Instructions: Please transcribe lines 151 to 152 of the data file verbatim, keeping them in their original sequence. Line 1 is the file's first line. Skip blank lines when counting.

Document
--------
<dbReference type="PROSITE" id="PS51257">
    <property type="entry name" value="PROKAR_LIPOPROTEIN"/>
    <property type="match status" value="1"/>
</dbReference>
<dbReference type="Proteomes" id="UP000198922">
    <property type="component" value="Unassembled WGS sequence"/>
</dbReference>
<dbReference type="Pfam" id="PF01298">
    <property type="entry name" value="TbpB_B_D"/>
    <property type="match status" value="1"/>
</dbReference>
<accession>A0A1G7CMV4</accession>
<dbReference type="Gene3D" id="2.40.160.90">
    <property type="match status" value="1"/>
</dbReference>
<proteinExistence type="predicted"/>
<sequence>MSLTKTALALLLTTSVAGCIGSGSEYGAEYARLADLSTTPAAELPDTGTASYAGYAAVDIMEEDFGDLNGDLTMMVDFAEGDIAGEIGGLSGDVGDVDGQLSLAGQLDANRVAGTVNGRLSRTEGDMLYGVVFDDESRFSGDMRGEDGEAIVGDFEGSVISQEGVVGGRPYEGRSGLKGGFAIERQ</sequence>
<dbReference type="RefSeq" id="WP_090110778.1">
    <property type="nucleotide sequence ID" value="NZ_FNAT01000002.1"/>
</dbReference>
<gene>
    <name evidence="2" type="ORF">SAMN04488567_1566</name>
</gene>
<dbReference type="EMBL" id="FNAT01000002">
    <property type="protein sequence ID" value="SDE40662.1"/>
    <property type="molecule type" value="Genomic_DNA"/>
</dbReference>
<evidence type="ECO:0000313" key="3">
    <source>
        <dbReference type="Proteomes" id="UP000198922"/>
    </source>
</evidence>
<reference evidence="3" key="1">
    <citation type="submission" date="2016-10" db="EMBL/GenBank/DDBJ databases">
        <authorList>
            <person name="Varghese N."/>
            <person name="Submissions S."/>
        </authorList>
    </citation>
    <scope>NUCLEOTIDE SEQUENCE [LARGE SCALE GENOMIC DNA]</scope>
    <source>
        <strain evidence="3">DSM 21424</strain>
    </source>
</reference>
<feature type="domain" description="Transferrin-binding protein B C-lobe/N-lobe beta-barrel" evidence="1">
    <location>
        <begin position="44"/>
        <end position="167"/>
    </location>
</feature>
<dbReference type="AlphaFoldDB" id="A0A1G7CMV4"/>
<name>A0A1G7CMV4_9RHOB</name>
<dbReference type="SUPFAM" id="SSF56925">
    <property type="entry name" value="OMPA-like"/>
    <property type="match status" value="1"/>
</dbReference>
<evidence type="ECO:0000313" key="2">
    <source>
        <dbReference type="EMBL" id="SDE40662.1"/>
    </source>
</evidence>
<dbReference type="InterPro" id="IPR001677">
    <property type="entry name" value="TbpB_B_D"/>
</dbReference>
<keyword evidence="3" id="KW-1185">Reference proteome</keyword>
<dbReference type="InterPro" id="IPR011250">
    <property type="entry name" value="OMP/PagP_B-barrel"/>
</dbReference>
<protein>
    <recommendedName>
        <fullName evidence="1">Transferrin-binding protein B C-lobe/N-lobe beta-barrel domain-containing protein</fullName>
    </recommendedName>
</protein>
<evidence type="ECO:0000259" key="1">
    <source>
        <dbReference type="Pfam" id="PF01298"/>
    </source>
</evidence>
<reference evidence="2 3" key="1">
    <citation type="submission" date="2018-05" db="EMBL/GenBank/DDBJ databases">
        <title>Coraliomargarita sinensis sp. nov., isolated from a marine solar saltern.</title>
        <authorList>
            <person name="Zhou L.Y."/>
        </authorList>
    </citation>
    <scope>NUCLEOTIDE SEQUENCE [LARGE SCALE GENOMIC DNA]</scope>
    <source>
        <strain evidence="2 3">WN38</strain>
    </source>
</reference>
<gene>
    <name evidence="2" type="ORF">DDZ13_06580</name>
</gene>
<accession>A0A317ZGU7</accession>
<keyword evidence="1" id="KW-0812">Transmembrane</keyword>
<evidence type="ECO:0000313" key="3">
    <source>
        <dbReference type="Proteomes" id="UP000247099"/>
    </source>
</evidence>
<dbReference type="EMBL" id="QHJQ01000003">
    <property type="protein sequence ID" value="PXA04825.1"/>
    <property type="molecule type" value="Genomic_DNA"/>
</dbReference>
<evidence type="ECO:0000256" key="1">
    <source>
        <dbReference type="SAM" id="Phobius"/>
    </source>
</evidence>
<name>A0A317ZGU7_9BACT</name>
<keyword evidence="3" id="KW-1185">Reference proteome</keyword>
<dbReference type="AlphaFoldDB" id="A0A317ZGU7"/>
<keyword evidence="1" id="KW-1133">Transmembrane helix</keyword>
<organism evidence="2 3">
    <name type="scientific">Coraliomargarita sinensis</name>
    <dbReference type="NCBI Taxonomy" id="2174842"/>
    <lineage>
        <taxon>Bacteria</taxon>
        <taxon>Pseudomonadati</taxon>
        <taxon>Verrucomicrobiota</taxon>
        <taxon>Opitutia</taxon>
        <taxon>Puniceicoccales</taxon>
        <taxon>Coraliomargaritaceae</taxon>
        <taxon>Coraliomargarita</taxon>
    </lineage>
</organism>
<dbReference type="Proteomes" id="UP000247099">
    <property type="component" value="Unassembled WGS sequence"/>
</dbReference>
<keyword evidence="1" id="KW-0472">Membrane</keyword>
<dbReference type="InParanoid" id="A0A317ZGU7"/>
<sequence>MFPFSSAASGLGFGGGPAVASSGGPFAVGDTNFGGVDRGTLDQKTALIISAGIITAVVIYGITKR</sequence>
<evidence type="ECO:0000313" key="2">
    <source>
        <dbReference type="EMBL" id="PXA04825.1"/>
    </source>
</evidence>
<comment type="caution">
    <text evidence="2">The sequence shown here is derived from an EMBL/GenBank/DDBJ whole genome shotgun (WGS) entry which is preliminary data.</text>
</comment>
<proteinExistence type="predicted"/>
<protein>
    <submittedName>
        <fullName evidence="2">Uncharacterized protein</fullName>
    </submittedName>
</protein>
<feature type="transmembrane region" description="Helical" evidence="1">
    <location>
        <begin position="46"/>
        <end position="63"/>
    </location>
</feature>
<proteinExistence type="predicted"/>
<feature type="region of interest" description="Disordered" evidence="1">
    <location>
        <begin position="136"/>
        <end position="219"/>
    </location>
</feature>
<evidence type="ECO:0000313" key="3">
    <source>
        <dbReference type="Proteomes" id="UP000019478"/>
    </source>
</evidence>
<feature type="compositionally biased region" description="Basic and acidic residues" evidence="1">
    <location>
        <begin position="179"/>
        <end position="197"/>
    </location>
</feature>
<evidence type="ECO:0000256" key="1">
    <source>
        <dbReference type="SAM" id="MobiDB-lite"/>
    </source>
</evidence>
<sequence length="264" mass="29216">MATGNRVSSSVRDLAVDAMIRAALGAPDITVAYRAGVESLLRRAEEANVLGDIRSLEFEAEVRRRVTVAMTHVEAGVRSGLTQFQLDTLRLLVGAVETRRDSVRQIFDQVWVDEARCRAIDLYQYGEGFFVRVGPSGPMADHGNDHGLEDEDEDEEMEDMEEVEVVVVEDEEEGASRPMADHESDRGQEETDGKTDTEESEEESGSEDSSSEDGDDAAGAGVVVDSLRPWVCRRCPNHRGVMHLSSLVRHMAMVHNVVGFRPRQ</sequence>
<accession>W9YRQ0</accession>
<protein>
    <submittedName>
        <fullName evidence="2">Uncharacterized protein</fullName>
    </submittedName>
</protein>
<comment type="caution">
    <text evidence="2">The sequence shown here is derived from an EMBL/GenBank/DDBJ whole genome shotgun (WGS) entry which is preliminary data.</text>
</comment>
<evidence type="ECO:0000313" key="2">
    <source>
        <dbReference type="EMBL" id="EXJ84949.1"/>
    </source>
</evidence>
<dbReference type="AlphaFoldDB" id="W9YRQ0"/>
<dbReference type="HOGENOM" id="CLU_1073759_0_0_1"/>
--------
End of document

    </location>
</feature>